The presidential election

Considering Hodgson’s notion of the presidency as a prime symbol of the liberal consensus (99), the presidential election of 1968 becomes all the more important because it brought Richard Nixon to power, a distinctly different president from his immediate predecessors. During the primary season, the most important tensions were within the Democratic Party. As the situation in Vietnam deteriorated and inflation rose in early 1968, President Johnson lost popularity, boosting the chances of his competitors, most importantly Eugene McCarthy and Robert Kennedy. McCarthy came close in the New Hampshire primary and made further gains after the Tet Offensive on January 30. Not much later, on March 31, Johnson announced that he would not to seek the nomination altogether, highlighting the influence of the Vietnam War in this election. Although it initially looked like a race between Eugene McCarthy and Robert Kennedy, Kennedy was assassinated in June and McCarthy’s campaign failed to win support within the Democratic party. What could have been a revolutionary campaign for progressives became a disaster for the New Left and the peace movement. At the Democratic Convention in Chicago, Vice President Humphrey was nominated in a move by the Democratic party that upset many activists, who were present in Chicago to protest the war and show their support for McCarthy. The delegates at the convention, however, decided to go with someone that better represented their views and selected Humphrey as the Democratic candidate. Many antiwar protesters felt that their candidate McCarthy had been denied the nomination and this led to protests that have become infamous for the decision of Chicago mayor Daley to send in a police force, who used severe violence against protesters. The Republican primary had been less intense, but in many ways, Nixon was also a compromise candidate to reconcile the conservative and moderate wings of the Republican Party. In the general election, Nixon’s main threat was not Hubert Humphrey but rather George Wallace, the former governor of Alabama, who ran for the American Independent Party and managed to win several Southern states with a platform of white supremacy.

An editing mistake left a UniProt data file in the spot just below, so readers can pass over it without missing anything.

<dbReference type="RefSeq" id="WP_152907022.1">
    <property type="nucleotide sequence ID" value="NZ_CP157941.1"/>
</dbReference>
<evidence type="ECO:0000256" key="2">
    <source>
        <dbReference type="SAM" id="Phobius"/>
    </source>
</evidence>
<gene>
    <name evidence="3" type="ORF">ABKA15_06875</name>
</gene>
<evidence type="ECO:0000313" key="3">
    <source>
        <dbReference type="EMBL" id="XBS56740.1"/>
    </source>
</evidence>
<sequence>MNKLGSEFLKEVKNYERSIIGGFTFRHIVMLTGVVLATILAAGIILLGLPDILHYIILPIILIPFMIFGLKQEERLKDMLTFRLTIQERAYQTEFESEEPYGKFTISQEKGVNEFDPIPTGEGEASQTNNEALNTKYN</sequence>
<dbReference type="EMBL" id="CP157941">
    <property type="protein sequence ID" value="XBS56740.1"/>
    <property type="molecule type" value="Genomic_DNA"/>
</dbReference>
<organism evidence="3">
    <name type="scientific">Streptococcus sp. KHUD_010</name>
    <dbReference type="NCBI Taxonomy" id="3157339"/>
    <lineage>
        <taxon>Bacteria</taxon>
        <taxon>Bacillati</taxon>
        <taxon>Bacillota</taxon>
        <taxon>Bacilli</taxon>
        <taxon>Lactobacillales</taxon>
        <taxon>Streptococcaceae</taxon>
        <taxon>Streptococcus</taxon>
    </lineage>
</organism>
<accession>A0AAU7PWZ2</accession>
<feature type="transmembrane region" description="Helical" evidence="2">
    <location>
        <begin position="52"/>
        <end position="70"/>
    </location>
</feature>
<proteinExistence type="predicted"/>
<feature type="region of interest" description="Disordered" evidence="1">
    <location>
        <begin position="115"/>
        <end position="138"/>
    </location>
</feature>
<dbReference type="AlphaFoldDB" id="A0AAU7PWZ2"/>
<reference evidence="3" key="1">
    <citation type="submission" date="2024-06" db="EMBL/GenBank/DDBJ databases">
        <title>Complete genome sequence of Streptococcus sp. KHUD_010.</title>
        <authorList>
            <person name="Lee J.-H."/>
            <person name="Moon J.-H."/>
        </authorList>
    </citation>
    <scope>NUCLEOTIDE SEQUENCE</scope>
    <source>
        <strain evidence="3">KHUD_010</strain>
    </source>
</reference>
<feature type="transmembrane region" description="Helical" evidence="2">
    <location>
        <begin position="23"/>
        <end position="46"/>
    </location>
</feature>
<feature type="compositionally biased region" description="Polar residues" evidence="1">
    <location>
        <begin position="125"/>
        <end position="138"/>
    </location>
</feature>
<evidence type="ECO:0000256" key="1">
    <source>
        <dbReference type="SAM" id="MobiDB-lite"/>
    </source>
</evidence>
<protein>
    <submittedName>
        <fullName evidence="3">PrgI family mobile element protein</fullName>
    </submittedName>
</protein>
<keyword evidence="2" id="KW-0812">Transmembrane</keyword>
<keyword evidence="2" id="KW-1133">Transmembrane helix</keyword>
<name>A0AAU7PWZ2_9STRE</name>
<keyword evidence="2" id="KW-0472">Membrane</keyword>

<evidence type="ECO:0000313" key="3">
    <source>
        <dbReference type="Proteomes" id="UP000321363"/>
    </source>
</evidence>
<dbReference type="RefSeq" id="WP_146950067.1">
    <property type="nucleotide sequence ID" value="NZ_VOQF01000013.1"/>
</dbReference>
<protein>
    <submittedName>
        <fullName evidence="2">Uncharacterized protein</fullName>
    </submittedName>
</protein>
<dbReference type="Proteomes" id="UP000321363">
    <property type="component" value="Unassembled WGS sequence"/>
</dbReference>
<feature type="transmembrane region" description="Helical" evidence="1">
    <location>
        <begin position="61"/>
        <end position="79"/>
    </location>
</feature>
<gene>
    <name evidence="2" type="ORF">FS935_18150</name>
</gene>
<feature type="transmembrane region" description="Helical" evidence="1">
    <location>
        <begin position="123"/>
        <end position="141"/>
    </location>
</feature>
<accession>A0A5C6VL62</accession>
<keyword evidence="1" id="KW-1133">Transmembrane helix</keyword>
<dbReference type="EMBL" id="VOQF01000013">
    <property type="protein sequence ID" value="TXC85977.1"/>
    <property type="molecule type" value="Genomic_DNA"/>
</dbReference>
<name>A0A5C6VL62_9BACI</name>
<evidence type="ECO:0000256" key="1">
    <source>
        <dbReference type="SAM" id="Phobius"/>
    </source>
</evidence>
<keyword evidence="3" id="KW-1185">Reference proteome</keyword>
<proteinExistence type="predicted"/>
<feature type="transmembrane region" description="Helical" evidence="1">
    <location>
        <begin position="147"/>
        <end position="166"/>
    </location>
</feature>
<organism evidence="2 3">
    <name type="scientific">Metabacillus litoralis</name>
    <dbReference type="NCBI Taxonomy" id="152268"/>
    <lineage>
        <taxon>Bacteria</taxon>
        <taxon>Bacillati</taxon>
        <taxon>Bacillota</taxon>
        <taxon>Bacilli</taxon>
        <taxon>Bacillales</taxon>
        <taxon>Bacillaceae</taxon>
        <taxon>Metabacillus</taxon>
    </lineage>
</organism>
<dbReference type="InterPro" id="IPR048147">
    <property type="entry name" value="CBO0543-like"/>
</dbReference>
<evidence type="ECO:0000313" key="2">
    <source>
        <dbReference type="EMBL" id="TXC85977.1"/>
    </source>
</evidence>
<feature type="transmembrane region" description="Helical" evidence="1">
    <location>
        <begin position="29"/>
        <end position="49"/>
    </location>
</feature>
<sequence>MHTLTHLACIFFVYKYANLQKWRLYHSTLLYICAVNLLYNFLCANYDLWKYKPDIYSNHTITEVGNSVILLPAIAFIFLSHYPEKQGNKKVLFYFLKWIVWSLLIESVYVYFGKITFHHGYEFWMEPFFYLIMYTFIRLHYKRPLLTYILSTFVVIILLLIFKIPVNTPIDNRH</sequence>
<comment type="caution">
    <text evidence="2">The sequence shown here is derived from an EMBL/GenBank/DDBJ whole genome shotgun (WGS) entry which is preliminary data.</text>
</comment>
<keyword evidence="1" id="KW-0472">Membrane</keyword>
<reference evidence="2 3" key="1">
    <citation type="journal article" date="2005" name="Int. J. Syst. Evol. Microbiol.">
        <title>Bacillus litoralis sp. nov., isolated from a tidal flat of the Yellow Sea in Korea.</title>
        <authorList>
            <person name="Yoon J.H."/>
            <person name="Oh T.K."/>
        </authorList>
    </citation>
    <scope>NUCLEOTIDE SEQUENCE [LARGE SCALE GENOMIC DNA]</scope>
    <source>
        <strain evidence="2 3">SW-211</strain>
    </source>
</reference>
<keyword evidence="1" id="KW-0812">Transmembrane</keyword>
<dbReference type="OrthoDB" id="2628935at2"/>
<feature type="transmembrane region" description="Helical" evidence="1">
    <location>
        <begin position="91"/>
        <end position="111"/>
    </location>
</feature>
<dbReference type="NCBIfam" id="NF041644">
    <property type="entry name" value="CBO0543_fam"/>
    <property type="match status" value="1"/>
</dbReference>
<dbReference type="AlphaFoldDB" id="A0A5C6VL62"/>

‘There was no real choice in this election.’

The general election was an unexciting affair, with little “enthusiasm for either man running on a major party ticket” (Isserman and Kazin 236) and many were unhappy with the state of American society and politics, as is clear from voter turnout. This is also reflected in the literary accounts, with Mailer suggesting that “the intelligent American voter was now in the situation of that poor Southern Black forced these last fifty years to choose his ballot between the bad racist and the racist who might conceivably be not all bad” (Mailer Miami, 79); there was no real choice. Obviously, minorities, Indigenous people in particular, felt the same way, as they did in most elections. After all, politicians only ever changed parts of the system, never the system itself (Deloria Custer 185) and neither party adequately represented their interests. In the end, Nixon won easily, despite a brief comeback by Humphrey with the help of organized labor. As a result, a new party system emerged as the South slowly transformed into a Republican stronghold. The election is therefore not only important for the issues debated but also for the voting results, reflecting the crystallization of a new party system and a new balance between the major political ideologies of liberalism and conservatism. A more practical outcome of the election is the effect it had on the nominating process of Democratic candidates, as primaries became more important and certain regulations were introduced to ensure diversity of delegates at the Convention . Most of these developments still seemed far off, however, as people watched the 1968 election unfold, focused instead on Richard Nixon and the events that took place in Chicago during the Democratic Convention.

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